3. Los Bikinis Beach in Santander
Inside the grounds of Magdalena Palace – the former Spanish royal summer residence – you’ll find a charming beach with wonderful views of the mountains and the bay, plus extensive parkland for picnics and strolls. There’s an excellent playground with a slide down onto the beach. Handy snacks and drinks at the Caballerizas Café which was the stables for the Royal Palace. Ample parking at the entrance to the Palace.
4. Camello Beach in Santander
Named after a rock formation in the shape of a camel which has been partially eroded over time, this stretch of Santander’s coastline is very popular with families who enjoy exploring rock-pools. Views here are of the open sea and the Magdalena mini-zoo. Here is where you’ll get to see and hear a traditional game of ‘palas’ being played by 2-3 players using wooden racquets. Parking by the beach.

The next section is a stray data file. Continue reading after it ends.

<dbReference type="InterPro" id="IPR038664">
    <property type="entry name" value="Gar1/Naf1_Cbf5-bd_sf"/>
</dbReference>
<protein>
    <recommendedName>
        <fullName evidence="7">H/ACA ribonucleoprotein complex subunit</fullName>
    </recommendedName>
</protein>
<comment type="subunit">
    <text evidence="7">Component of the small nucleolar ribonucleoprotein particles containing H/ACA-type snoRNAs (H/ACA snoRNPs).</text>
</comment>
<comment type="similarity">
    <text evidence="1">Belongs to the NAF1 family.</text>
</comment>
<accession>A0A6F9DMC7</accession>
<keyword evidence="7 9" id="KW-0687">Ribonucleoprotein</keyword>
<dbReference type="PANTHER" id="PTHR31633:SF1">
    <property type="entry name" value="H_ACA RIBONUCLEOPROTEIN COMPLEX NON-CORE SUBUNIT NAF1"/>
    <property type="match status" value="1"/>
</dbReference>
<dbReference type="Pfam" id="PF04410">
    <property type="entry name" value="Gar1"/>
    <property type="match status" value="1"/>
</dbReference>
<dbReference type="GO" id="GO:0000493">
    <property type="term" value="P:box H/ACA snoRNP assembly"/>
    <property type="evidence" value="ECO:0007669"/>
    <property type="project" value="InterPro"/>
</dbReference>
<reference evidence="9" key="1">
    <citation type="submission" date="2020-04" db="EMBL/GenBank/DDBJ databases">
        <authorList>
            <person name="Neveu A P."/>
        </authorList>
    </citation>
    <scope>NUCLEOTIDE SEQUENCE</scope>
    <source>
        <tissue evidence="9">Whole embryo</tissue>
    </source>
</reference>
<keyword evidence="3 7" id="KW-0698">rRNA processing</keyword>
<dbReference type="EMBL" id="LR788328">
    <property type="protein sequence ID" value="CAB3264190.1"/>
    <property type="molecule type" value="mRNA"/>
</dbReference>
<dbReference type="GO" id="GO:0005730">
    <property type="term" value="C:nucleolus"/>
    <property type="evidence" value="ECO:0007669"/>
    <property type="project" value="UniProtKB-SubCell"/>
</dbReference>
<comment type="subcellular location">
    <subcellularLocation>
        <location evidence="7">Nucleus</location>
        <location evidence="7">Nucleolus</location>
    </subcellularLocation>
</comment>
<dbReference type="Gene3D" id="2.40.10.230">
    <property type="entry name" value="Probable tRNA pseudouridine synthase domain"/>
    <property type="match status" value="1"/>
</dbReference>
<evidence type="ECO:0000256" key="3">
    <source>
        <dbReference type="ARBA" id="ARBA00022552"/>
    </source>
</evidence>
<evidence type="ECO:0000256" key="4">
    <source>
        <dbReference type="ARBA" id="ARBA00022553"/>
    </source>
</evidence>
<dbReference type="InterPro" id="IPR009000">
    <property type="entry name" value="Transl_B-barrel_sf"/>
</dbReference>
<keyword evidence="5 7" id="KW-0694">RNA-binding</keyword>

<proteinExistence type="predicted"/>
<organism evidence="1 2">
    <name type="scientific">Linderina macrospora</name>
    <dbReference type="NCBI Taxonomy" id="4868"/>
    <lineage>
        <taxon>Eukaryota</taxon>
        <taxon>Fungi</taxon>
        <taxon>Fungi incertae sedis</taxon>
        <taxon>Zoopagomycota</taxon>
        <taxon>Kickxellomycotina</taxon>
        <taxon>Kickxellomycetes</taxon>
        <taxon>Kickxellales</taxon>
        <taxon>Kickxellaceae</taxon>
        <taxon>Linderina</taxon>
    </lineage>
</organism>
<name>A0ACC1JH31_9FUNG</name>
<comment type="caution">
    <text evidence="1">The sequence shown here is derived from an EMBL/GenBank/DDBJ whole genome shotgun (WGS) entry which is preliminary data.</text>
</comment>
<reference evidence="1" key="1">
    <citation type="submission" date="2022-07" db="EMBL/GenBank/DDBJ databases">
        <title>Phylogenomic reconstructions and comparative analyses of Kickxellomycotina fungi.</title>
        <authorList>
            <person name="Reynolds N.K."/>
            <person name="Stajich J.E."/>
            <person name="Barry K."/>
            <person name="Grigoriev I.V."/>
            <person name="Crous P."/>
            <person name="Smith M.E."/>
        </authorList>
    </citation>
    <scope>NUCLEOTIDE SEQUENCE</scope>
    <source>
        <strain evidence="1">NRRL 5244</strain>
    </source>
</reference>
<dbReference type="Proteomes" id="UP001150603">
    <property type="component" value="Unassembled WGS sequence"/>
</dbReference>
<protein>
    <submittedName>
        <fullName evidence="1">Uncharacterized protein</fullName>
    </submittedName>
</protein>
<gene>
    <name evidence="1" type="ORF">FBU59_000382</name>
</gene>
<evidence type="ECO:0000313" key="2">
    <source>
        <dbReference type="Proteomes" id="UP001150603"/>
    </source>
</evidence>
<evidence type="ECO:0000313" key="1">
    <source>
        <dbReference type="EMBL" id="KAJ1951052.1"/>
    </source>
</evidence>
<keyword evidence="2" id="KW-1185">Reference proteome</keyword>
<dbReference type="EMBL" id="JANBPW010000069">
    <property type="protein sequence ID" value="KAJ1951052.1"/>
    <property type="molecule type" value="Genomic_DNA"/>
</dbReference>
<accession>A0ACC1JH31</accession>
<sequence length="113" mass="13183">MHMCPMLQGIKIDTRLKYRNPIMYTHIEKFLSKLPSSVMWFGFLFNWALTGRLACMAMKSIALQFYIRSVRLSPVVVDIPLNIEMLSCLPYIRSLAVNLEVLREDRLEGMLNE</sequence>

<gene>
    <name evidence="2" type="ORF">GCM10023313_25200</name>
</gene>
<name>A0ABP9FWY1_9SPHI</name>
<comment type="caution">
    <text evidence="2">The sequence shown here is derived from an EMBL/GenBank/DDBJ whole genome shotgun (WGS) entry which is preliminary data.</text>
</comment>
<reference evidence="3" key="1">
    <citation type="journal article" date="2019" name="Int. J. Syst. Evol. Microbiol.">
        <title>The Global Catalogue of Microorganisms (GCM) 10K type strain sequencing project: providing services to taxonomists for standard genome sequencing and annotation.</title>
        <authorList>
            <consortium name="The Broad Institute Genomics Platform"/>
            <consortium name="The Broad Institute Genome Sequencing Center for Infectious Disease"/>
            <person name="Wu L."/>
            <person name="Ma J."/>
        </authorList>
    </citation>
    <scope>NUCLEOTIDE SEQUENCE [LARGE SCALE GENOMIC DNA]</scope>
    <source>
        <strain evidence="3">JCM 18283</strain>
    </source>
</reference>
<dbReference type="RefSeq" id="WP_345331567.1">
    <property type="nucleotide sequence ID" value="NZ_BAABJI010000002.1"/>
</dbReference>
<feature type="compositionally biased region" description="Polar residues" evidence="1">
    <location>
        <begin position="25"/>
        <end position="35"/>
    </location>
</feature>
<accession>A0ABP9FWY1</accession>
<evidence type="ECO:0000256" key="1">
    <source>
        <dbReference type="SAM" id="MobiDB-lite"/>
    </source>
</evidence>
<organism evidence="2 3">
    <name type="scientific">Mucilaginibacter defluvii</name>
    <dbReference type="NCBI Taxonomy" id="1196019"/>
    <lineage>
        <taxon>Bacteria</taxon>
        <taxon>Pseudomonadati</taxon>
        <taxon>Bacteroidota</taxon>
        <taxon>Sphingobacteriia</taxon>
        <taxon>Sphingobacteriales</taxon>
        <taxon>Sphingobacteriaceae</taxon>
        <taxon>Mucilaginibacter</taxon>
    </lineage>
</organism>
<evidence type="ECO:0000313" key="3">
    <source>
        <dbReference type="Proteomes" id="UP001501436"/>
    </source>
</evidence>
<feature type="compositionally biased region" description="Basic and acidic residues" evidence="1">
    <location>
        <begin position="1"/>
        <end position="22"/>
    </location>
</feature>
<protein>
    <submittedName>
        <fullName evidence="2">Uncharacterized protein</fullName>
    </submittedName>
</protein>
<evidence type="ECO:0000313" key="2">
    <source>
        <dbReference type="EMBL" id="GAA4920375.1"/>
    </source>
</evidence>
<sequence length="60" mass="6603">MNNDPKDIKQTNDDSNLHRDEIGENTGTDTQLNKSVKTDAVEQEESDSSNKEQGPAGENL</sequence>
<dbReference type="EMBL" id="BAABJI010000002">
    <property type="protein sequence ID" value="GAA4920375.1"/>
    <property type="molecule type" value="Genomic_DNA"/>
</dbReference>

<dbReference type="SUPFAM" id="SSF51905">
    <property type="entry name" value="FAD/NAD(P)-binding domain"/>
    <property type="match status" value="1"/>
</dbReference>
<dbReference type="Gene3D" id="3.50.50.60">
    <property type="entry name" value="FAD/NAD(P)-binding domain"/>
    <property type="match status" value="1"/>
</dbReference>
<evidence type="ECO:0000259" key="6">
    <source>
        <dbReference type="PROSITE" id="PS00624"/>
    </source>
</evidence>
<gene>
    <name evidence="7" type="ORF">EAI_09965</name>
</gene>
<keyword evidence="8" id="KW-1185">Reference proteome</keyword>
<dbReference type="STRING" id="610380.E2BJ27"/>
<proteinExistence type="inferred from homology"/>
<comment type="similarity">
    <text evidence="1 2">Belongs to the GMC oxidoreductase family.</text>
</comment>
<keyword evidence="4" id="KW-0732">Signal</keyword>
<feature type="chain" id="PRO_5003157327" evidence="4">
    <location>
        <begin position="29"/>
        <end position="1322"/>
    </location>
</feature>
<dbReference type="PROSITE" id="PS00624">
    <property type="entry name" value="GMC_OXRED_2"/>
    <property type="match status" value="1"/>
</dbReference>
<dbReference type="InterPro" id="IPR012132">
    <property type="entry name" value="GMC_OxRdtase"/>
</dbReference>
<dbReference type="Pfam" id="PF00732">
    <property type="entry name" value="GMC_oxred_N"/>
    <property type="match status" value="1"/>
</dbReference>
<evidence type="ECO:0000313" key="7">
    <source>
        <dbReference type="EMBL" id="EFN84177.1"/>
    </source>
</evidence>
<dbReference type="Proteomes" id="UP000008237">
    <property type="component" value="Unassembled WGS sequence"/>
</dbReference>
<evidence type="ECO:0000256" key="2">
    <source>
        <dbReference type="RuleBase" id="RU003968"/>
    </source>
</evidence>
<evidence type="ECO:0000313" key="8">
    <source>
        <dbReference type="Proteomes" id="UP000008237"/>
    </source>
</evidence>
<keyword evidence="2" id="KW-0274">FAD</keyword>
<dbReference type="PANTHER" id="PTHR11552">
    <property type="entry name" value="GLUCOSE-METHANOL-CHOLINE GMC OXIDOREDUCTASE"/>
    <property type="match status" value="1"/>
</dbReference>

5. La Concha Beach in Santander
Right alongside the Sardinero Beach, the Concha is popular with swimmers all year long. You’ll find great views of the Sardinero beaches and the open sea. After your swim, retreat to the BNS bar with its year-round outdoor terrace for tapas and adjoining Balneario restaurant for more substantial meals and amazing panoramic views behind glass. Use the carparking by Playa del Camello.
Balneario de la Concha Restaurant, Av de la Reina Victoria, 46, 39004 Santander, Cantabria. Tel: 942 29 09 19. Balneariodelaconcha.es
6. The First Sardinero Beach in Santander